Two fine books on Sufism and its famed ritual, qawwali, which is getting debased in modern times.
In the room the women come and go Talking of Michelangelo
- T.S. Eliot in The Love Song of J. Alfred Prufrock.
Seene pe ghazal sara chalatey hain churi/ karte hain suron se shairon ki khana puri (These ghazal singers pierce my chest with a knife/ covering the mediocrity of their verses with musical notes).
What the great poet Josh Malihabadi said of versifiers who chant their verses at mushairas (gatherings of Urdu poets) in tarannum (chant) applies even more so to qawwali which has been much debased in recent decades.
Gone are the affluent ones who held private mehfils (gatherings) to which a select few were invited to listen to qawwals of distinction. They sat on carpets which facilitated interaction between the qawwals and the audience and among the knowledgeable ones in the audience as well.
In their place has come the performance in crowded halls into which anyone can saunter by buying a ticket. The singer has only his own standards to live up to. The audience, particularly in Mumbai, does not expect much. It knows no better. Bollywood, predictably, played a big role in the debasement. Even singers such as Mehdi Hasan and Ghulam Ali compromised with the Mumbai audience. So do some qawwals. Qawwali suffers.
It was very refreshing, therefore, to attend a Sufi and mystic music festival in Mumbai recently at which qawwali was sung in good taste. And the occasion was not unduly marred by the exhibitionism of some members of Bombay society whose incapacity for appreciation was vividly reflected in the crudeness of their flamboyant gestures. There was more than Sufi music from India. Bektashi sufiana songs were sung by Latif Bolat of Turkey. But the prince of them all was Sheikh Yasin Al Tohamy and his group from Egypt. A monument of dignity, he sang with a devotion that moved even those who did not know Arabic. It was a classic performance by a master of the art, unaffected by a desire to play to the gallery. The festival, an all-India event, is aptly entitled Ruhaniyat (spirituality).
That is the true test of qawwali which Regula Qureshi aptly defines as the song genre performed at the mahfil-e-sama, the Sufi assembly held for achieving mystical experience. The singing group is accompanied by the tabla or dholak and by rhythmic clapping; the stress-intense musical metre is played on the tabla or dholak, reinforced by clapping. Sufis identify it with zarb, the heartbeat, which witnesses zikr, repeated innovations of God. To the vulgar, the music and rhythmic clapping suffice for exhibitionist arousal.
Urdu poetry is rich in stylised metaphor. The qawwals sing the mystical poetry of the Sufi masters, which abound in imagery of the cup (paimana), wine (sharab), tavern (maikhana), cupbearer (saqi), the candle (shama), the moth (parwana), the rose (gul) and the nightingale (bulbul), intoxication, sobriety, lover and beloved, yearning for mystical union, and the pain of separation. This is often misunderstood by those unfamiliar with Sufi lore. The vulgar in the audience relish it.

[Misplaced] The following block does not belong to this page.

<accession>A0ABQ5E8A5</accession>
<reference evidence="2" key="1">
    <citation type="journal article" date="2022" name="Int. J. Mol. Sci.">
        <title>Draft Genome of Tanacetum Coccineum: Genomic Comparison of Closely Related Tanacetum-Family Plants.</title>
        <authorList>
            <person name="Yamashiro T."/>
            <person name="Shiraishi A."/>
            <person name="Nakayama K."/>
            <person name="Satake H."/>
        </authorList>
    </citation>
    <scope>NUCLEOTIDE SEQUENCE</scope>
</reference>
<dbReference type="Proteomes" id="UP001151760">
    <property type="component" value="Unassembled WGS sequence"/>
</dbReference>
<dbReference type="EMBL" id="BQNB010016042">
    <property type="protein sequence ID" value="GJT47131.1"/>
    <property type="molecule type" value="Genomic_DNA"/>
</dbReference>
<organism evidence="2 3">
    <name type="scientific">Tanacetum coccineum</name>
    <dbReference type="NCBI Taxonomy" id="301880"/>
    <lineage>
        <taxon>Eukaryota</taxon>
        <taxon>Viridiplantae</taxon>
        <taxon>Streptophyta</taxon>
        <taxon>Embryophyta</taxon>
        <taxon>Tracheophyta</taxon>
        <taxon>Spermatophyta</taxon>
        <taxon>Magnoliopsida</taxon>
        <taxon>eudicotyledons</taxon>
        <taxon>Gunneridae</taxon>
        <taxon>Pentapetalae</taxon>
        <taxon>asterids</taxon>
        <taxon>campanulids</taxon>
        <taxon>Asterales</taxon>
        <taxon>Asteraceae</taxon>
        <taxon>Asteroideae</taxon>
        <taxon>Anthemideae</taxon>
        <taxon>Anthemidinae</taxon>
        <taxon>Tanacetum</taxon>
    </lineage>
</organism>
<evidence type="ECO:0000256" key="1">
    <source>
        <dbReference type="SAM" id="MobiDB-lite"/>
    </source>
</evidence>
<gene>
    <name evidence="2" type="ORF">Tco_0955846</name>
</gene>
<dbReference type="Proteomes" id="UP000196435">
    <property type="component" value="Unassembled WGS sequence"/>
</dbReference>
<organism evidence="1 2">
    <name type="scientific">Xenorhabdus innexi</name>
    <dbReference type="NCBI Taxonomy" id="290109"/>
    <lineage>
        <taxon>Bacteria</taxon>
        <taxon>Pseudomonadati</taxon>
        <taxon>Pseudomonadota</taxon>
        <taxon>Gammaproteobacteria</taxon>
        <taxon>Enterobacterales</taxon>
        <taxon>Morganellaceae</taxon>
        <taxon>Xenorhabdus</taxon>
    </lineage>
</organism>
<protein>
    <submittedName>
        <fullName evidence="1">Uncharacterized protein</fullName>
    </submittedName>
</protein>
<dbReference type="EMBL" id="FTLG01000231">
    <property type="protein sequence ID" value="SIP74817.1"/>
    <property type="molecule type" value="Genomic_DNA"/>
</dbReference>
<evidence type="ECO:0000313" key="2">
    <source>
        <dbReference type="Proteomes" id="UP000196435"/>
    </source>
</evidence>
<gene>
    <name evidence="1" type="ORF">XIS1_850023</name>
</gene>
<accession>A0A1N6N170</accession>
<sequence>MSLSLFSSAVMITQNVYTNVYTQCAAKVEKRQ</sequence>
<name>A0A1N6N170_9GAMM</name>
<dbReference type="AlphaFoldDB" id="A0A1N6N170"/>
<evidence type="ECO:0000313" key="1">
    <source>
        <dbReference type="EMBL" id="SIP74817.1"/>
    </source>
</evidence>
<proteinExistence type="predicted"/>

In an essay written two decades ago Regula Qureshi lamented that the ghazal song of the traditional mahfil is hardly alive today. The qawwali, however, thrives at dargahs (shrines). It was invigorated by great qawwals such as the Sabri brothers and by Nusrat Fateh Ali Khan.
The qawwali in its pristine form continues to be sung at the dargahs of Khwaja Moinuddin Chisti of Ajmer, Gharib Nawaz (vide the writers article Patron of the poor, Frontline, June 8, 2001) and of Hazrat Nizamuddin Auliya in New Delhi.
Regula Qureshis book, which includes a CD containing an hour of excellent qawwali music, is a pioneering and definitive study on a neglected subject, a work of remarkable erudition.
She distinguishes between the popular version for entertainment and the authentic spiritual song that transports the mystic towards union with God. Qawwali is the central ritual of Sufism.
Its founding father was Hazrat Nizamuddins favourite disciple, Amir Khushrau, whose verses and tunes form the core of the ritual to this day. Sama listening to mystical music is not free from controversy. Sufi orders such as the Naqshbandiya or the Suhrawardiya prohibit use of musical instruments. There is not an aspect, not a point, however esoteric, that the book ignores.
Amatullah Armstrong Chishti was trained as an art teacher and ran an art restoration business in Sydney. She travelled ceaselessly and embraced Islam in 1984 in the Algerian Sahara desert. She subsequently entered the Chishti Sufi order and is working with Mehboob Sabri to spread the Sufi message in Pakistan and abroad. Her travels took her to the shrines of all the great Sufi saints in India and Pakistan.
The Sabri brothers have an ancient lineage. The eldest, Ghulam Farid, the king of qawwals, died in 1994 followed by Kamal, leaving Maqbook Ahmed and Mehmool Ghaznavi to continue the tradition. The book is part autobiography and part monograph on Sufism and its famed ritual, qawwali. It is a good supplement to Qureshis book.